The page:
"+1" forms as "Quasi-* primes"
https://oeis.org/wiki/Base-independe..._prime_numbers

I can suggest the following names:
Code:
Form           Description
n!/k-1         Almost-k divisor-Factorial prime
n!/k+1         Quasi-k divisor-Factorial prime
k*n!-1         Almost-k multiplier-Factorial prime
k*n!+1         Quasi-k multiplier-Factorial prime
n#/k-1         Almost-k divisor-Primorial prime
n#/k+1         Quasi-k divisor-Primorial prime
k*n#-1         Almost-k multiplier-Primorial prime
k*n#+1         Quasi-k multiplier-Primorial prime
n!/(k*n#)-1    Almost-k divisor-Compositorial prime
n!/(k*n#)+1    Quasi-k divisor-Compositorial prime
k*n!/n#-1      Almost-k multiplier-Compositorial prime
k*n!/n#+1      Quasi-k multiplier-Compositorial prime
Well done Batalov on your Almost-k divisor-Factorial prime
98166!/3 - 1

Orial means Golden in Latin.
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Old 2015-02-24, 20:30   #19
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Well, in OEIS, "Almost-" and "Quasi-" prefixes sound rather arbitrary, and your full-length names are truly cumbersome to pronounce ;-).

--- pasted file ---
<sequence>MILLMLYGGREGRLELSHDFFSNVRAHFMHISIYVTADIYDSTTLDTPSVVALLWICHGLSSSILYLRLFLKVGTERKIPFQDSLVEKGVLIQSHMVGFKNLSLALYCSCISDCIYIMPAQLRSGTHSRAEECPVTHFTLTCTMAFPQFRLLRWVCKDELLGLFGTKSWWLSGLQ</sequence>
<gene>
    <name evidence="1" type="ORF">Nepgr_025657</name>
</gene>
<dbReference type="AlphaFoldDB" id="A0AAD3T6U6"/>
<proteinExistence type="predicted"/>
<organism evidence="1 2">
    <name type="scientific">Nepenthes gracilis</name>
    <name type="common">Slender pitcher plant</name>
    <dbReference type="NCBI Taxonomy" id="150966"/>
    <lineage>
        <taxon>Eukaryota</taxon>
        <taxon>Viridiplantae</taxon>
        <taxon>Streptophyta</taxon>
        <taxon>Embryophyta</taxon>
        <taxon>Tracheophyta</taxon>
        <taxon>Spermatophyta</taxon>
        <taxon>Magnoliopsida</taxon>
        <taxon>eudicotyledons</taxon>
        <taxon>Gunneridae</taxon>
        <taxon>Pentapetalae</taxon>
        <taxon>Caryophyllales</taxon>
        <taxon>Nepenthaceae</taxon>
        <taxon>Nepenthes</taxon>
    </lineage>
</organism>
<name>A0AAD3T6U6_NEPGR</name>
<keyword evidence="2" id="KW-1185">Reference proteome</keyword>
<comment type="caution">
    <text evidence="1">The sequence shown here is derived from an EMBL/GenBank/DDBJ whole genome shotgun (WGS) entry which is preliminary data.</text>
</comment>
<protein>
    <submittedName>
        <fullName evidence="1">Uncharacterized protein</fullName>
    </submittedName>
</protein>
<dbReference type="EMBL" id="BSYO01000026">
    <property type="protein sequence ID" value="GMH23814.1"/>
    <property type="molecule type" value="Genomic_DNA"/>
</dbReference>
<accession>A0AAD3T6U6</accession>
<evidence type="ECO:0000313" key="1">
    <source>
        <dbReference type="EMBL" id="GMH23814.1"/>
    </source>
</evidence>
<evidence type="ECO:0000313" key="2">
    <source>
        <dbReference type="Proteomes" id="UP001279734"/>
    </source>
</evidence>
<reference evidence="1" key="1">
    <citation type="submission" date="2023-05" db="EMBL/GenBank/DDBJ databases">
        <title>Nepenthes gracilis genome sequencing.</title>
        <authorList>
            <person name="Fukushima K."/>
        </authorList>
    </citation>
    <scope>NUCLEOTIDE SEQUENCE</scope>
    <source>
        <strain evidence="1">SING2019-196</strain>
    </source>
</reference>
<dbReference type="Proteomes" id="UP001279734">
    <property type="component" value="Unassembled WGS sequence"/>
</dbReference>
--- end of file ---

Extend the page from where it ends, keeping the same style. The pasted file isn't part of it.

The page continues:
I am not sure about "k divisor-Factorial" nomenclature: they are instead factorials with some terms skipped (the shorthand form shouldn't fool, just like with compositorials: yes, n!/n# is easy to write and will be understood by humans and parsed by most programs, but what it conceptually is a product of "not all sequential" numbers, in this case, all composite numbers). Some of them are permutation numbers Pn,k (e.g. n!/2 or n!/6).

P.S. It goes without saying (but I didn't mention it before) that fpsieve is easily modified for these forms and that's what I indeed used before primality tests.
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Old 2015-02-24, 23:22   #20
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Maybe these terms better suit:
skipped k-Factorial
k-Factorial
skipped k-Primorial
k-Primorial
skipped k-Combinatorial
k-Combinatorial

This nomenclature works except when the k your dividing isn't a Prime/Composite respectively, so isn't skipped as such.

Last fiddled with by TheCount on 2015-02-24 at 23:29 Reason: Not always a skipping
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Old 2015-02-25, 00:24   #21
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Indeed if k has prime factors with multiplicities then n#/k will be a fraction and so n#/k+/-1 can't be a prime.
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Old 2015-06-08, 12:15   #22
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48934!/48934# + 1 is prime

Submitted edit to OEIS A140294.
Proposed to give Daniel Heuer credit for 17258!/17257# + 1

Fully searched Compositorial up to n=45,000. Continuing to 50k.

I am going to extend the "near-factorial" sequences 3*k!+/-1 [A076679, A076134] next by adding multiplier support to fpcsieve.